Trigger Warning (1 Viewer)

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pete

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So when she heard last fall that a student group had organized a debate about campus sexual assault between Jessica Valenti, the founder of feministing.com, and Wendy McElroy, a libertarian, and that Ms. McElroy was likely to criticize the term “rape culture,” Ms. Byron was alarmed. “Bringing in a speaker like that could serve to invalidate people’s experiences,” she told me. It could be “damaging.”

Ms. Byron and some fellow task force members secured a meeting with administrators. Not long after, Brown’s president, Christina H. Paxson, announced that the university would hold a simultaneous, competing talk to provide “research and facts” about “the role of culture in sexual assault.” Meanwhile, student volunteers put up posters advertising that a “safe space” would be available for anyone who found the debate too upsetting.

The safe space, Ms. Byron explained, was intended to give people who might find comments “troubling” or “triggering,” a place to recuperate. The room was equipped with cookies, coloring books, bubbles, Play-Doh, calming music, pillows, blankets and a video of frolicking puppies, as well as students and staff members trained to deal with trauma.
http://www.nytimes.com/2015/03/22/opinion/sunday/judith-shulevitz-hiding-from-scary-ideas.html
 
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This article raises some interesting points, especially around the creation of so-called safe spaces and the ultimately weakening effect they can have on people (ie making us ill-prepared for dealing with the 'real' world by creating trauma-free bubbles for us to exist in).

"But the notion that ticklish conversations must be scrubbed clean of controversy has a way of leaking out and spreading. Once you designate some spaces as safe, you imply that the rest are unsafe. It follows that they should be made safer."

Though this idea seems to be expressing itself a little ridiculously in places (in US unis), I don't see anything wrong with it fundamentally. Most places are unsafe, unless you're a person who experiences a lot of privilege (white, cis-male, middle/upper class, straight) and yeah, the world should be made safer for folks who don't experience that privilege. But we should be able to disagree with the tactics without disagreeing with that principle.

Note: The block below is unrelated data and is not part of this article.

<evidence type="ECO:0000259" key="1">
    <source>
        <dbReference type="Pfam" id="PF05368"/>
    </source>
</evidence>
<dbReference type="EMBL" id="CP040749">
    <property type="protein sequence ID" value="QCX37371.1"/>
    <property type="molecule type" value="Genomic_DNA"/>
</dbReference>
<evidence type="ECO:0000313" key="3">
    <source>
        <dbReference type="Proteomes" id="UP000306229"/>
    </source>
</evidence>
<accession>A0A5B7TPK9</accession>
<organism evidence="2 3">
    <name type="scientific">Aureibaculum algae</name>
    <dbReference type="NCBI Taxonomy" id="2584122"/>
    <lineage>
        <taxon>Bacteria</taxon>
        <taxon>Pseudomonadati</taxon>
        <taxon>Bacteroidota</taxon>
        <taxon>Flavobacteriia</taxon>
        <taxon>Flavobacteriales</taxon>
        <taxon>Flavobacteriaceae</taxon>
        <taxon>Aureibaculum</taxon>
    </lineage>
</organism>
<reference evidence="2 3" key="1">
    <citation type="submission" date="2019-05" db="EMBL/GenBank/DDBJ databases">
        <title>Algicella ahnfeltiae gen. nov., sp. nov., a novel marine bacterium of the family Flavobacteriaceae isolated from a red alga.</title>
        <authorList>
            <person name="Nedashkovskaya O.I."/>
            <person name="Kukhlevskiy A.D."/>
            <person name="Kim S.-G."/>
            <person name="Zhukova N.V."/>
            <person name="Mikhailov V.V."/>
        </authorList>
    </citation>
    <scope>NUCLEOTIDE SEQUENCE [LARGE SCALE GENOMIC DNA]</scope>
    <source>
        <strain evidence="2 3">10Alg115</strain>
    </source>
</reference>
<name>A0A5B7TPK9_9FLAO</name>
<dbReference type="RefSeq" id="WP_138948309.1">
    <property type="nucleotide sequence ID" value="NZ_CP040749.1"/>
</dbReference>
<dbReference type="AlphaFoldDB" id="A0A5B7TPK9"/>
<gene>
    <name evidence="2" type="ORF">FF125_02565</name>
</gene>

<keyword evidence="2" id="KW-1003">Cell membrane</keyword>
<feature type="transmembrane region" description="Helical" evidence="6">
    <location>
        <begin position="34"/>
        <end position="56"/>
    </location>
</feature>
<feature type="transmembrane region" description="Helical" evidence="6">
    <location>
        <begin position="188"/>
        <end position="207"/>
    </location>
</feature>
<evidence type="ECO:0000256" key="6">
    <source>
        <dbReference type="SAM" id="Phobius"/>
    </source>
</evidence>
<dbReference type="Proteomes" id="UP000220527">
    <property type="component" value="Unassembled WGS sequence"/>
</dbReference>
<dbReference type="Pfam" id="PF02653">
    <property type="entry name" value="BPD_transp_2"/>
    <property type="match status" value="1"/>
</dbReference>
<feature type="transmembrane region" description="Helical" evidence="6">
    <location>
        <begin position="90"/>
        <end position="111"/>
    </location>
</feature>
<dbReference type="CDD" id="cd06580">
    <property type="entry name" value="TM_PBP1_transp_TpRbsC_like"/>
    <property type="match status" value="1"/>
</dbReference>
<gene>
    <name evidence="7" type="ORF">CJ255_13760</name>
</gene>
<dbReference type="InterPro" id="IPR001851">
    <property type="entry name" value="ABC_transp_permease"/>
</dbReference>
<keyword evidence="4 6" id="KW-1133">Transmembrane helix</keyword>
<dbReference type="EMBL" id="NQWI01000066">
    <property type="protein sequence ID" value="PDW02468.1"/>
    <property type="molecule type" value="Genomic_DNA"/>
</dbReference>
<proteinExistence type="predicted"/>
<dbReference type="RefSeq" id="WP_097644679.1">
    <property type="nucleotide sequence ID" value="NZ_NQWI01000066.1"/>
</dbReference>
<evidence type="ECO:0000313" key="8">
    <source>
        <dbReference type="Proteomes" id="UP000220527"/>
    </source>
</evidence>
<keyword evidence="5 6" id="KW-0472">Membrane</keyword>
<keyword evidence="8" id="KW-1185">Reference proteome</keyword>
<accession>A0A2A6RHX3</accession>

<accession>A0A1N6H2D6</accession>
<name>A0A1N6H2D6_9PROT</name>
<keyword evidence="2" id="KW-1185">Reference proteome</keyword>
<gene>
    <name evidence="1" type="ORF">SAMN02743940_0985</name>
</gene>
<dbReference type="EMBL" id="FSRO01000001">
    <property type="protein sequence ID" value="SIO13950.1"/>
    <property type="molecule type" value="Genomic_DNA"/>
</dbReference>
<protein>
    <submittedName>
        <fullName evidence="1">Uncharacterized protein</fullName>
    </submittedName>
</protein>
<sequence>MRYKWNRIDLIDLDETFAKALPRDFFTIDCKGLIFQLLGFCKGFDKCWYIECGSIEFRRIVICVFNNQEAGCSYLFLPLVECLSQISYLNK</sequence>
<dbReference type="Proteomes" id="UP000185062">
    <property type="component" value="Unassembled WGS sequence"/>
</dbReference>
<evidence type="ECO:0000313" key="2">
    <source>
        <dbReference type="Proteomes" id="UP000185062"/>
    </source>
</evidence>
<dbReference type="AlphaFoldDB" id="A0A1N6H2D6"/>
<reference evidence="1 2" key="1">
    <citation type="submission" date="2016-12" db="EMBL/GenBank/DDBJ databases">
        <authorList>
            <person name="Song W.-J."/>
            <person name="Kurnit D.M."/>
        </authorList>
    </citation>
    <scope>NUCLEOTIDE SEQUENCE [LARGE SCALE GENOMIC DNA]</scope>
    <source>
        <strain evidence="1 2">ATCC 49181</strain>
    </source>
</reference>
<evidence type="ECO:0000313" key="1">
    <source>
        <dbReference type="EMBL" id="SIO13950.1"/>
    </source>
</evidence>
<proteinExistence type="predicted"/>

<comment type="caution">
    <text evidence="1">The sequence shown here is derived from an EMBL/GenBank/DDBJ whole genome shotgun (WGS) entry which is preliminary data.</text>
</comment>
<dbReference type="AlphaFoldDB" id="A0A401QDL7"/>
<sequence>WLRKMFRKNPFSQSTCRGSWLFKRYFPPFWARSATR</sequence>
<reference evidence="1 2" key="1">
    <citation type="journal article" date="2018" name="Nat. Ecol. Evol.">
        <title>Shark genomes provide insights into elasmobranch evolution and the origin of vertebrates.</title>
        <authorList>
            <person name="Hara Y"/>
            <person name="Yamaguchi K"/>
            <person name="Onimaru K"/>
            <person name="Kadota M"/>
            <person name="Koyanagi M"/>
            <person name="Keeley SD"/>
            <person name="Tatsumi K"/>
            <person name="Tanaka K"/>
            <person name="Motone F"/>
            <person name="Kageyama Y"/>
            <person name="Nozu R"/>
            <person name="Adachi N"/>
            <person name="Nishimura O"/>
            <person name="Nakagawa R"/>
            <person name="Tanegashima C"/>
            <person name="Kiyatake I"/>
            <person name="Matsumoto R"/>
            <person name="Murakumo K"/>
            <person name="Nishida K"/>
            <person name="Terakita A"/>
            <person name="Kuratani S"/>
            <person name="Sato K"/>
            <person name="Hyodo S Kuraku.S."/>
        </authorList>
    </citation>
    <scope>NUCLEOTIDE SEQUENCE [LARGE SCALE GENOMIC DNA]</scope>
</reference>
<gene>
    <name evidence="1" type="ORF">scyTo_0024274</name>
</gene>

Trigger warning are really useful in saving people from debilitating flashbacks and PTSD-realted episodes. They are not censorship.
 

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You'd hope that we could eventually move to a place where serious issues are dealt with in a more robust fashion than with bubbles and puppy videos.

But I've never really felt unsafe my whole life (white, cis-male, middle class, straight), so I'm not in a position to definitively say what should be what.

I think we should still keep the cookies though.
 

7 - No tomorrow

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I have a suspicion that we are going to look back in 20 years at this campus rape thing and see it as a bizarre outbreak of mass hysteria.
It happens all the time and virtually no one gets called to book for it. Admittedly, it's a total fucking minefield, but the status quo is not acceptable.

The UVA event is extremely unfortunate.
 
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Trigger warning are really useful in saving people from debilitating flashbacks and PTSD-realted episodes. They are not censorship.
Aren't they infantilising though? I think debilitating flashbacks are at the extreme end of the spectrum and, while many will develop some type of PTSD over their lives it's usually minor and so should be dealt with through (slow if necessary) acclimatisation to the stressing object rather than absolute avoidance.
 

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